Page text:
According to a recent Cisco report, annual global data center IP traffic will reach 4.8 zettabytes (that's 4.8 million petabytes) by 2016. In 2015, global data center IP traffic will reach 402 exabytes (that's 402,000 petabytes) per month. What's more, global data center IP traffic will increase fourfold over the next five years. Overall data center IP traffic will grow 33 percent per year from 2010 to 2015.
Cloud computing is driving much of this growth, both from business and consumer usage. "The evolution of cloud services is driven in large part by users' expectations to access applications and content anytime, from anywhere, over any network, and with any device," the Cisco report says. Indeed, by 2014, more than 50 percent of all workloads will be processed in the cloud.
[ Get the no-nonsense explanations and advice you need to take real advantage of cloud computing in InfoWorld editors' 21-page Cloud Computing Deep Dive PDF special report. | Stay up on the cloud with InfoWorld's Cloud Computing Report newsletter. ]
What does this mean for you?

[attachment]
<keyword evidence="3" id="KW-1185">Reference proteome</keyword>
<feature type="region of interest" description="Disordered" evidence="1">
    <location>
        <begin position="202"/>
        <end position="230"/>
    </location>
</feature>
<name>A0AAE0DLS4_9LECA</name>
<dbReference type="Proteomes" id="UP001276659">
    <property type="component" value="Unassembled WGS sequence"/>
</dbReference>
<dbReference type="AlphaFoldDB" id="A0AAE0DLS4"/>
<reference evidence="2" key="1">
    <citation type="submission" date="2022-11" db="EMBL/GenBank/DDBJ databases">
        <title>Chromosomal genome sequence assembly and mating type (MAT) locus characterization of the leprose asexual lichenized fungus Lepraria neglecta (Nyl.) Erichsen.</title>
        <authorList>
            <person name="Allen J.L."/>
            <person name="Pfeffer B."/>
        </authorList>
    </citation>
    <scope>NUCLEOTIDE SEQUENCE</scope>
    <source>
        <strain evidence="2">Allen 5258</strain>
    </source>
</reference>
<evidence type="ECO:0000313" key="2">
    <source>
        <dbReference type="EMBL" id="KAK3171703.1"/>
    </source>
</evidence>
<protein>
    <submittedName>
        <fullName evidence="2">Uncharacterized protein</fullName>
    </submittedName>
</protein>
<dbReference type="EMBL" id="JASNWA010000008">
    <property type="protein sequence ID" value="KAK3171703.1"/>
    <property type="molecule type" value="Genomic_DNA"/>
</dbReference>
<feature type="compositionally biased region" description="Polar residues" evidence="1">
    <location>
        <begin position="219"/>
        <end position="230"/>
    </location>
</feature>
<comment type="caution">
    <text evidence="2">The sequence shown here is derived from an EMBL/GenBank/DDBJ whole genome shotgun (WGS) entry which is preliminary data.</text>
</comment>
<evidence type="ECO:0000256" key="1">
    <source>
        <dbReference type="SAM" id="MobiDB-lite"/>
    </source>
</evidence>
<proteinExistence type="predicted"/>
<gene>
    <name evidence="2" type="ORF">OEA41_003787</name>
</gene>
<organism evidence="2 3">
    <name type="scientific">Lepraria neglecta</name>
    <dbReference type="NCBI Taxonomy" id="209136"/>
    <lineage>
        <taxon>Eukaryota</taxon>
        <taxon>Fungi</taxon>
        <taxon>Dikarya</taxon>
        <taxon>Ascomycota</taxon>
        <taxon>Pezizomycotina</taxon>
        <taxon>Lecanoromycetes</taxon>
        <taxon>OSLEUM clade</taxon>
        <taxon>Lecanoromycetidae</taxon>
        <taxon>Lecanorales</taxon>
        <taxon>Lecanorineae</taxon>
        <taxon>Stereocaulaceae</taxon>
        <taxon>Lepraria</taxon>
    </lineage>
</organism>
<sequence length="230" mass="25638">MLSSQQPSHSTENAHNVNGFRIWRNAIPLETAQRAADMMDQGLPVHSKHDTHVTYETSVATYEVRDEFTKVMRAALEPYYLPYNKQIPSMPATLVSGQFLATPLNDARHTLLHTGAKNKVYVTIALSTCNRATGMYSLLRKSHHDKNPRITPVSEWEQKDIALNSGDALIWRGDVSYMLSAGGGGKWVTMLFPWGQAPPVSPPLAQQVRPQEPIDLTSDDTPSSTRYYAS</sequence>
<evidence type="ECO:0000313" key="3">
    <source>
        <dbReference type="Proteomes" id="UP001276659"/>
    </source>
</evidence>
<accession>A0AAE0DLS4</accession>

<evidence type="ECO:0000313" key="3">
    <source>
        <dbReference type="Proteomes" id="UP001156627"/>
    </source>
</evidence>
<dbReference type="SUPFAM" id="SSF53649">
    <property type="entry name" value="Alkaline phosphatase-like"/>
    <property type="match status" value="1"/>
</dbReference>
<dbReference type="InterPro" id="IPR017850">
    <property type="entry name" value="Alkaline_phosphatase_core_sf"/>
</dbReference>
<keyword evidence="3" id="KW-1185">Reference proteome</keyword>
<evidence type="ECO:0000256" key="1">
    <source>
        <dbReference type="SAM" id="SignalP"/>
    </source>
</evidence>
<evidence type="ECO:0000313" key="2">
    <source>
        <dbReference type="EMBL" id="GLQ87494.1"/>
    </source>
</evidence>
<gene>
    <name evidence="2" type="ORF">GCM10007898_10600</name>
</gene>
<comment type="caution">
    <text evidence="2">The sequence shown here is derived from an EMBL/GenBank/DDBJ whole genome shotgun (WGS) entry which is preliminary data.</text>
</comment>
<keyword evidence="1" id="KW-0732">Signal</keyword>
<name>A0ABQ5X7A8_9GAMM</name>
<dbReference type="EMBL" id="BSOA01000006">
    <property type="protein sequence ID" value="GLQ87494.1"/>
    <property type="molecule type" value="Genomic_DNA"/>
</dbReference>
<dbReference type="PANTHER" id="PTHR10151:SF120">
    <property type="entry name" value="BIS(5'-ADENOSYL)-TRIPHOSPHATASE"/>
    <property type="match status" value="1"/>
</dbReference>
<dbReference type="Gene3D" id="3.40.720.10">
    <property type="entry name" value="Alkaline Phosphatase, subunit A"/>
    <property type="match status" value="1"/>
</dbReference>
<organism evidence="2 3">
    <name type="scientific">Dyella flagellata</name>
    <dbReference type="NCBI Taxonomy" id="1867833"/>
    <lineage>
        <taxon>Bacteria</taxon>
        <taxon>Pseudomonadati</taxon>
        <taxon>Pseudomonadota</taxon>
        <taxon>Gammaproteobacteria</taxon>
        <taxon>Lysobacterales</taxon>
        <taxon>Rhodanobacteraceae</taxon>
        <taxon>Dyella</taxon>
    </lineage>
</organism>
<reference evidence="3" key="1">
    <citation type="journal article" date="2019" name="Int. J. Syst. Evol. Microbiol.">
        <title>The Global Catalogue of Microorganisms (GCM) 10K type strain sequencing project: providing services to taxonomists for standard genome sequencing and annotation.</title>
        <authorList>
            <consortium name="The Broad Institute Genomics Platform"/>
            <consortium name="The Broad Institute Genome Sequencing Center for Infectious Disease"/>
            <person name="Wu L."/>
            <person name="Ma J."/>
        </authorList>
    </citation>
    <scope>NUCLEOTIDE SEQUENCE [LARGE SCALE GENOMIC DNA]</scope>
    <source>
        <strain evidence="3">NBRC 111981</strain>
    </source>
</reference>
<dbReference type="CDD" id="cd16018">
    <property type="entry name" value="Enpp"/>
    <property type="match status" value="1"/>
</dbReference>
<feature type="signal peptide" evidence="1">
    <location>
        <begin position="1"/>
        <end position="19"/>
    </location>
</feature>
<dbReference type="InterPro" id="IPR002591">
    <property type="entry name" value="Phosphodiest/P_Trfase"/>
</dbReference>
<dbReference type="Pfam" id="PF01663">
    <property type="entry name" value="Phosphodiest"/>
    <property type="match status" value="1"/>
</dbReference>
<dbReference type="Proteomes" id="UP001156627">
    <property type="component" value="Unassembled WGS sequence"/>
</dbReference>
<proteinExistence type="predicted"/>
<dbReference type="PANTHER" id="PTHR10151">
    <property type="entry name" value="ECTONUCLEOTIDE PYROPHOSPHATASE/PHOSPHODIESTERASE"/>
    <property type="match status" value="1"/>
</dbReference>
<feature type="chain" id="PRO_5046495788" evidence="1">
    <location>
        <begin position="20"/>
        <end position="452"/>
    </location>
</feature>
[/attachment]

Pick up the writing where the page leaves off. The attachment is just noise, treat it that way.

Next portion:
The need for more bandwidth persists, for one. We want ubiquitous access to network resources, and that's not just a trend, it's a movement. We already understood this as 2G led to 3G and now 4G. Also, there's the constant upgrading of pipes in and out of data centers, as well as within data centers.
But even as broadband providers and data centers alike increase their network capacity, I suspect we'll soon hit walls within many enterprises and ISPs, and perhaps limits will be placed on the amount of data that can move from place to place. Certainly, cable operators are suggesting they'll do this, and cellular carriers and some DSL providers have already moved this way. I also see such restrictions imposed by cloud storage providers, including Box.net, Dropbox, Mozy, Carbonite, and even Amazon.com's S3.
We'll have to figure out the bandwidth issues along with the rise of cloud computing, somehow, some way. The growth of cloud computing will outpace the growth of network infrastructure, and that will mean both enterprise IT and consumers will have to make some tough calls.
This article, "The cloud is growing faster than the networks it relies on," originally appeared at InfoWorld.com. Read more of David Linthicum's Cloud Computing blog and track the latest developments in cloud computing at InfoWorld.com. For the latest business technology news, follow InfoWorld.com on Twitter.